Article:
He went on to make his England debut in the Bicentennial Tournament against Italy in New York City in May 1976 and had a burgeoning reputation as one of the young pin-up boys of English football, as well as one of its most promising talents.
Wilkins led a group of emerging Chelsea youngsters back into the top flight, but once they were relegated again it became inevitable that top-flight clubs would pounce. So it proved as he signed for Manchester United in August 1979.
He acquired an unfair reputation for a conservative playing style, with one cruel nickname of ‘The Crab’ mocking his supposed preference for sideways passes.
Those who actually played with Wilkins thought differently and spoke of an elegant, visionary midfield player and leader, whose abilities were underrated, as evidenced by the calibre of clubs who were always keen to secure his services.
‘The dark days that never showed’
Wilkins had admitted struggling with alcohol problems in the past and he went through a five-week rehabilitation programme in the Priory Hospital in Woking in 2016, following a four-year ban for drink-driving.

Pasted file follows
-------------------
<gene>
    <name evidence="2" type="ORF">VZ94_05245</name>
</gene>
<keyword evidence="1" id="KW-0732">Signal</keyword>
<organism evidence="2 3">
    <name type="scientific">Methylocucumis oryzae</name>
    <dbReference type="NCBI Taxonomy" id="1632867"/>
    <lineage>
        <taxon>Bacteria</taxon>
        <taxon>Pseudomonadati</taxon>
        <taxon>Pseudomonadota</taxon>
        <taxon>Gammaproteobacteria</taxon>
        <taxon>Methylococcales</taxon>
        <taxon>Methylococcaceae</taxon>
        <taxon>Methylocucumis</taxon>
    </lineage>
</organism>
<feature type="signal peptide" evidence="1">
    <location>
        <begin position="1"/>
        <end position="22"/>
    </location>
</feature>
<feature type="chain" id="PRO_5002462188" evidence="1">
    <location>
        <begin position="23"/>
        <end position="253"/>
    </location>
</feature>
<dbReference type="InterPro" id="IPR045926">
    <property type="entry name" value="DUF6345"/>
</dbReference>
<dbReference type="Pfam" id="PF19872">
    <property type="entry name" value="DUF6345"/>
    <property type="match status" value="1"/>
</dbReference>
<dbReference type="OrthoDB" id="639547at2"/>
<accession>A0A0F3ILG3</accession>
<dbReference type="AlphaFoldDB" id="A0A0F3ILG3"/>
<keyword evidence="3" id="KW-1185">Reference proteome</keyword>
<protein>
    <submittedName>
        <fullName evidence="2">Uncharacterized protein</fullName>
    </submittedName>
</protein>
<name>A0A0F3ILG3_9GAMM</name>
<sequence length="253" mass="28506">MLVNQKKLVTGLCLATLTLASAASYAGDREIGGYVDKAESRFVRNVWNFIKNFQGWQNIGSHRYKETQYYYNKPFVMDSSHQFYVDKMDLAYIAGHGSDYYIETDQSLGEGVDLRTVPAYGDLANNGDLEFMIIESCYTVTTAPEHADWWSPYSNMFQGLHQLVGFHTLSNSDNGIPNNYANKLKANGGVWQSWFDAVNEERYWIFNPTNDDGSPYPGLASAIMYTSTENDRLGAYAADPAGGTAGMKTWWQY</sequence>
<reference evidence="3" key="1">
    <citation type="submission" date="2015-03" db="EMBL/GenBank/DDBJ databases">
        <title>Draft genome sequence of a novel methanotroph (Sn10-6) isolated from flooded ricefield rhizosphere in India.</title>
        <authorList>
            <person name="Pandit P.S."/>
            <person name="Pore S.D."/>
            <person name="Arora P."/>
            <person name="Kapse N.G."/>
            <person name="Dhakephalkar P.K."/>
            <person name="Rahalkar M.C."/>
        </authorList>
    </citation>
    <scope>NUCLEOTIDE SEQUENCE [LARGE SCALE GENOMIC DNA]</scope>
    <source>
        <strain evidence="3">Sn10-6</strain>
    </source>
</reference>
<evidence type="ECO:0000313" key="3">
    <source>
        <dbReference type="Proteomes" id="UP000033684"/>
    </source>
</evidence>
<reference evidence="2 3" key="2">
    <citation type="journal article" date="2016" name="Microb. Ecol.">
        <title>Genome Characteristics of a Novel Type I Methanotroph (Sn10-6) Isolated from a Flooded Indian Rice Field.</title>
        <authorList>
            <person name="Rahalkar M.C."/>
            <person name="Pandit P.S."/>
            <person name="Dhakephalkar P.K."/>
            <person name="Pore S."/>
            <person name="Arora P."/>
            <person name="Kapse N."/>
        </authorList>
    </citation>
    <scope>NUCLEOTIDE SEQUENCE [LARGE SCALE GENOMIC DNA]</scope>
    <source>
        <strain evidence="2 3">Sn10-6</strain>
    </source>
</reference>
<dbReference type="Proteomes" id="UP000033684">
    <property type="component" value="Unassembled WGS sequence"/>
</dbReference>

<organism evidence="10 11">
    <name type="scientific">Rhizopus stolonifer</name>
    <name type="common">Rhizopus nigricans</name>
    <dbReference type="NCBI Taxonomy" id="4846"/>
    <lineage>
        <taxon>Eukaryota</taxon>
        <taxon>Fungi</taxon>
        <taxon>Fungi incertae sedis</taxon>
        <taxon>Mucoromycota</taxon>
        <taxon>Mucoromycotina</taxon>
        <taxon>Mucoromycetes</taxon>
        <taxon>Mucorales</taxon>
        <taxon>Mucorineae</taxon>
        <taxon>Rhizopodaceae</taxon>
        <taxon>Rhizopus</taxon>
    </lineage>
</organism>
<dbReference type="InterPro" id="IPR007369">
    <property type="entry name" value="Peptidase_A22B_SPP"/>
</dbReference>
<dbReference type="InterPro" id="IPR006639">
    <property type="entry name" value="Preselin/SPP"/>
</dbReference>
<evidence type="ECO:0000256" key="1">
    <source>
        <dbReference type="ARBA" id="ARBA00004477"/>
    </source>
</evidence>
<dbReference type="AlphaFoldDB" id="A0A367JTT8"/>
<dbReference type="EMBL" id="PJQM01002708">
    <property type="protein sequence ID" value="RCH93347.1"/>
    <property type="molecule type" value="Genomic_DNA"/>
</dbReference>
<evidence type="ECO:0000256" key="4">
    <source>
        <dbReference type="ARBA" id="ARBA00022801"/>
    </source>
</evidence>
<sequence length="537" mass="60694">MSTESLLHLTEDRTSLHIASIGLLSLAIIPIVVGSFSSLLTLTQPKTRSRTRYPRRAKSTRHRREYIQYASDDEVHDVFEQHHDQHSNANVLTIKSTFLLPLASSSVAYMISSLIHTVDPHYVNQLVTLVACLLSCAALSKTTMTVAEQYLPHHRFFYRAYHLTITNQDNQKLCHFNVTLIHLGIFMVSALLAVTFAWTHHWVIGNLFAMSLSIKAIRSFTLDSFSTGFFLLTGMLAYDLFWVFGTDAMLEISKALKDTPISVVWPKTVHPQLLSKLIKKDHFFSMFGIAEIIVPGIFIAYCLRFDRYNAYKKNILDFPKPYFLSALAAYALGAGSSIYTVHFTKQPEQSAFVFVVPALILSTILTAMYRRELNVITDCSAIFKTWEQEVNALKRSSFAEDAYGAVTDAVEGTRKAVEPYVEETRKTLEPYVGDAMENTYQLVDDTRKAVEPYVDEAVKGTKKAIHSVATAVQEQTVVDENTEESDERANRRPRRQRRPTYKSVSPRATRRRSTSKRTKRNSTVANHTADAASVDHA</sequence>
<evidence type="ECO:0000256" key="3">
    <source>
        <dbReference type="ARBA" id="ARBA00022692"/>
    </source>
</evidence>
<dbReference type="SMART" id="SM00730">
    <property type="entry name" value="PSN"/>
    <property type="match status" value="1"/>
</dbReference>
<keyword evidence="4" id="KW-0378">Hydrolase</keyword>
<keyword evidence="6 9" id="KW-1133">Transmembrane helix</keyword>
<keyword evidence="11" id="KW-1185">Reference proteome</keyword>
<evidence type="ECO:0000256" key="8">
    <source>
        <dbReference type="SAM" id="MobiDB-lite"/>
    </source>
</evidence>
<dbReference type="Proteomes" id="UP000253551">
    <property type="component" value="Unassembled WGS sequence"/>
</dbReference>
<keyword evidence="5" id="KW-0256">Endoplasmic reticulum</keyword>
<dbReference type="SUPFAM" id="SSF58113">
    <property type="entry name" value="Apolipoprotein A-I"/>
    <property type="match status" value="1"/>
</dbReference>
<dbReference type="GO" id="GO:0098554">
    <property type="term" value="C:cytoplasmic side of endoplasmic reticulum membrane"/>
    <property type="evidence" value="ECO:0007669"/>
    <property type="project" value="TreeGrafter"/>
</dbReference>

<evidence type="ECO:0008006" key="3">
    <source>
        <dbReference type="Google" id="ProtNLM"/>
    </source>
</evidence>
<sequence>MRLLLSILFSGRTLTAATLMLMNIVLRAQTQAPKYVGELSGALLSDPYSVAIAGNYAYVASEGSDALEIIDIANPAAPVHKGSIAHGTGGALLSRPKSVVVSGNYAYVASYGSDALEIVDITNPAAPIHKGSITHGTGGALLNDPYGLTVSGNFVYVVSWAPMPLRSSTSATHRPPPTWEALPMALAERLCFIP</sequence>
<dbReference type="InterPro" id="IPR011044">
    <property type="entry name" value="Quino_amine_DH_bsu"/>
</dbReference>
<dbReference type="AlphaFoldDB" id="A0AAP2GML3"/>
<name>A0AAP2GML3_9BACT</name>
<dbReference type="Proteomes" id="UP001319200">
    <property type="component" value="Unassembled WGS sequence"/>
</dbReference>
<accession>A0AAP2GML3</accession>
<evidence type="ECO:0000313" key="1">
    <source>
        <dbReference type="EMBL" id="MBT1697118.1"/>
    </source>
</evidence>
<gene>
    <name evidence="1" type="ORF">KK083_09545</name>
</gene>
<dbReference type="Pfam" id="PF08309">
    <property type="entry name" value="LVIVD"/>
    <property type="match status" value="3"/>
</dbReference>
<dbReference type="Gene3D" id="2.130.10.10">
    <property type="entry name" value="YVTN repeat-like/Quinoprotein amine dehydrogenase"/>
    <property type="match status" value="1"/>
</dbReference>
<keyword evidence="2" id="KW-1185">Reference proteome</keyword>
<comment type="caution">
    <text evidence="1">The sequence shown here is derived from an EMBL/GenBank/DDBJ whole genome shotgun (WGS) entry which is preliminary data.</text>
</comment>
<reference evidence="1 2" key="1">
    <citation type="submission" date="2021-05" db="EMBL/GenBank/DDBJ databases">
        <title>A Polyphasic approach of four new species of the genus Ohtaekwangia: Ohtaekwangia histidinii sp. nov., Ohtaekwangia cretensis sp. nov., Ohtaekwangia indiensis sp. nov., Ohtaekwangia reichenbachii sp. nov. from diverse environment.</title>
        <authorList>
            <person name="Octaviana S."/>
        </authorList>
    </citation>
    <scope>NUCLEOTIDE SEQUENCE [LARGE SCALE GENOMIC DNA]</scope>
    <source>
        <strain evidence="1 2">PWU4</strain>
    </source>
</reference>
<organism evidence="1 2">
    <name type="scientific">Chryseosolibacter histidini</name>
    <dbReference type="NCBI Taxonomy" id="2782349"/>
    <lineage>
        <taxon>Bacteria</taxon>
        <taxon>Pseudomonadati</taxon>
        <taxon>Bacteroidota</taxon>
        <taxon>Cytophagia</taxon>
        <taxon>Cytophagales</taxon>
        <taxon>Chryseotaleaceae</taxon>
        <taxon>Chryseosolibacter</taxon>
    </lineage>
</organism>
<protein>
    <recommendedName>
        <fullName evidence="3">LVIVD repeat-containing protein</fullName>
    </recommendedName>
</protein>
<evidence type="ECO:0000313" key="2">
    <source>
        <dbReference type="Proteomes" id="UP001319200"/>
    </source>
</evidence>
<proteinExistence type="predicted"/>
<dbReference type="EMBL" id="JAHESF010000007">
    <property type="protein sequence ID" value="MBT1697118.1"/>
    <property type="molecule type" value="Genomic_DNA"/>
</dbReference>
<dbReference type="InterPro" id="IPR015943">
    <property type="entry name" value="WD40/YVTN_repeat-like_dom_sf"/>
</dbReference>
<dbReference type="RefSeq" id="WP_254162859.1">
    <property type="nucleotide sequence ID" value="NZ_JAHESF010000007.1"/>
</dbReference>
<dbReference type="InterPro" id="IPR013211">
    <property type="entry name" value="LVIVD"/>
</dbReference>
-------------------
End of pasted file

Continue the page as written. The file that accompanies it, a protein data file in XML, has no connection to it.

Peter Reid, another of his former England team-mates, told BBC Sport: “The beauty about Ray was that we knew he had demons, problems, but you would never have guessed it.
“His politeness, his manner, was outstanding. Yes, there must have been dark days for Ray but it never ever showed. We had a heart-to-heart when we had a few drinks once or twice but predominantly he talked about football because he was football crackers.
“He always had class, that brilliant smile and that brilliant sun tan. Against me, mister pasty, he always looked brilliant and he always was brilliant.”